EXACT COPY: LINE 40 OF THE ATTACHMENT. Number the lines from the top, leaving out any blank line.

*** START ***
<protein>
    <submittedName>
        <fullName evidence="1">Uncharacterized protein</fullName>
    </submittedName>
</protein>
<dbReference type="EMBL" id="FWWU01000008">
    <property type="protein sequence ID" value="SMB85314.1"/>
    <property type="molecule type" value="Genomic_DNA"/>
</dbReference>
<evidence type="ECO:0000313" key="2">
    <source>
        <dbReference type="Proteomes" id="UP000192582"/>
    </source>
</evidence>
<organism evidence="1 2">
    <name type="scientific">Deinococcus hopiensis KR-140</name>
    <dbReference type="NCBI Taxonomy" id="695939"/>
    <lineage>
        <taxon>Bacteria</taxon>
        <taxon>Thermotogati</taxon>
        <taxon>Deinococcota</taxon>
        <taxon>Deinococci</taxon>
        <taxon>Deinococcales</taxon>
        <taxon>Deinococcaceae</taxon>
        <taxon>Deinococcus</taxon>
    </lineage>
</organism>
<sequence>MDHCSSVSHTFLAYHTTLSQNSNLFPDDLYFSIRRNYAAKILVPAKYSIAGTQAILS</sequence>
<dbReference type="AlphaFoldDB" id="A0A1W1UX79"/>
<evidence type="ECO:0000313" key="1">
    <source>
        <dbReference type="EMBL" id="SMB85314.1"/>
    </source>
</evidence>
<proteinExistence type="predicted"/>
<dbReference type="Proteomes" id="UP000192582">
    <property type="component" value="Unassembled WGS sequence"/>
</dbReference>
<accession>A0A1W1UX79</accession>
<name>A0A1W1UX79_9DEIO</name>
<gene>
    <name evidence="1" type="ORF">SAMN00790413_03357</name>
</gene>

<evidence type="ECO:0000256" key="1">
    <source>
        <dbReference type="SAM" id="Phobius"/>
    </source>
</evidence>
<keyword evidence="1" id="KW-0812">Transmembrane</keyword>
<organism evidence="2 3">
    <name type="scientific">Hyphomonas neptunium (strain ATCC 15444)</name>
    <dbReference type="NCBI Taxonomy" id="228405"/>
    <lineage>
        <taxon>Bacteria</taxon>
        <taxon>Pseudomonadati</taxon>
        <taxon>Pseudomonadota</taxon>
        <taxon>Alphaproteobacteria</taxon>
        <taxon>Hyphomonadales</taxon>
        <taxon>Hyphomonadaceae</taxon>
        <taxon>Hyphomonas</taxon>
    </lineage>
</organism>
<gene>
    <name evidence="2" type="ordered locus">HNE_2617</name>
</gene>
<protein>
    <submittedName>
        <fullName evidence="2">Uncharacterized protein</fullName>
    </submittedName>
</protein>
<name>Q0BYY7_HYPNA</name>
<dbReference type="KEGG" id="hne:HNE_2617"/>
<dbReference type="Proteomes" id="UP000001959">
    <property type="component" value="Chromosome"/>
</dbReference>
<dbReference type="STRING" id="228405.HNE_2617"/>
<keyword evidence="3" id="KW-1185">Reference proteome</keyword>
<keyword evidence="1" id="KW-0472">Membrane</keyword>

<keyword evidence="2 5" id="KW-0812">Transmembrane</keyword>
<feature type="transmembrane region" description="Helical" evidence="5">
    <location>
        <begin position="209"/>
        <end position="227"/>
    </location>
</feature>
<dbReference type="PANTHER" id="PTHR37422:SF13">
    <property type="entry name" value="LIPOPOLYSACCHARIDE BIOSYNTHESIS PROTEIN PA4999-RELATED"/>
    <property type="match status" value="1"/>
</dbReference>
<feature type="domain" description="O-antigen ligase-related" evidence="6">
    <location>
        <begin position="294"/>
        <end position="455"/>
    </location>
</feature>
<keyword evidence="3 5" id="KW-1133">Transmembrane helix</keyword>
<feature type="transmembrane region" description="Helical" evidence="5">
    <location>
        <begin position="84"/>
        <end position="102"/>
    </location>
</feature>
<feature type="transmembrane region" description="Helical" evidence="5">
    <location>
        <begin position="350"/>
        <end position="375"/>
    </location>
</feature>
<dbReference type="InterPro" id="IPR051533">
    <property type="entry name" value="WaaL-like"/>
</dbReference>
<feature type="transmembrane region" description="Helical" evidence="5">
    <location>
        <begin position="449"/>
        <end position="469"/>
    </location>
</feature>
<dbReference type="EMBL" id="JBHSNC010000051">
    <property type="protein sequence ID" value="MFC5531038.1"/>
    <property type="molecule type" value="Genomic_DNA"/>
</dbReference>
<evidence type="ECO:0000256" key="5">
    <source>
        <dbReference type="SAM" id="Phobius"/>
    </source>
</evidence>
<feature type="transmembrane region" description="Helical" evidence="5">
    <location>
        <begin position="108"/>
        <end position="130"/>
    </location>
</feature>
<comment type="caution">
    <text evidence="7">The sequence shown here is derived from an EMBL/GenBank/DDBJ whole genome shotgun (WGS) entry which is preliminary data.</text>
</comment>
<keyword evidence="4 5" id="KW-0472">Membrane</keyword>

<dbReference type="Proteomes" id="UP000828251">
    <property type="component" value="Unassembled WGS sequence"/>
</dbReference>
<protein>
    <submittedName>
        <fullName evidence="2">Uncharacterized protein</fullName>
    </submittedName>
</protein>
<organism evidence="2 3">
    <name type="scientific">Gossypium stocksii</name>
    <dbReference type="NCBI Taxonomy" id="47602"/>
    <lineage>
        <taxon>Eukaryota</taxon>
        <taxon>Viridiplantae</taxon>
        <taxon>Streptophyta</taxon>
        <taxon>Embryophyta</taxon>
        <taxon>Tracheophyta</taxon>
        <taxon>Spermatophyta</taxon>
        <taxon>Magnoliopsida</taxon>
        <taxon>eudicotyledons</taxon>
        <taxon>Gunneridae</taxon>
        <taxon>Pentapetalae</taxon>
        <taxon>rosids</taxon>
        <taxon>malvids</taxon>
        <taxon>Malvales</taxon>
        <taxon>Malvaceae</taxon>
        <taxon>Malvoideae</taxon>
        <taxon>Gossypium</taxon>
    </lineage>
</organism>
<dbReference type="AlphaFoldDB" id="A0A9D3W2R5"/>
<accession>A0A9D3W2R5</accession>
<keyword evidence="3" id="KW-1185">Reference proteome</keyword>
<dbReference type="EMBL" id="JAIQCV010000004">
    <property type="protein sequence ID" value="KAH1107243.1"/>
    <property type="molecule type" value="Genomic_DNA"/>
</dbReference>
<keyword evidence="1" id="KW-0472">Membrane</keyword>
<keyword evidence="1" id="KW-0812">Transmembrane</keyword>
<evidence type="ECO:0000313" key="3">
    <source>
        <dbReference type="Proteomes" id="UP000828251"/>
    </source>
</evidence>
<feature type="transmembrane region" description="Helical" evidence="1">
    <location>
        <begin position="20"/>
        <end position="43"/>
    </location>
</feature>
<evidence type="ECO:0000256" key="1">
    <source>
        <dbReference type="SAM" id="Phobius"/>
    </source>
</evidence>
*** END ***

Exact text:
<name>A0A1W1UX79_9DEIO</name>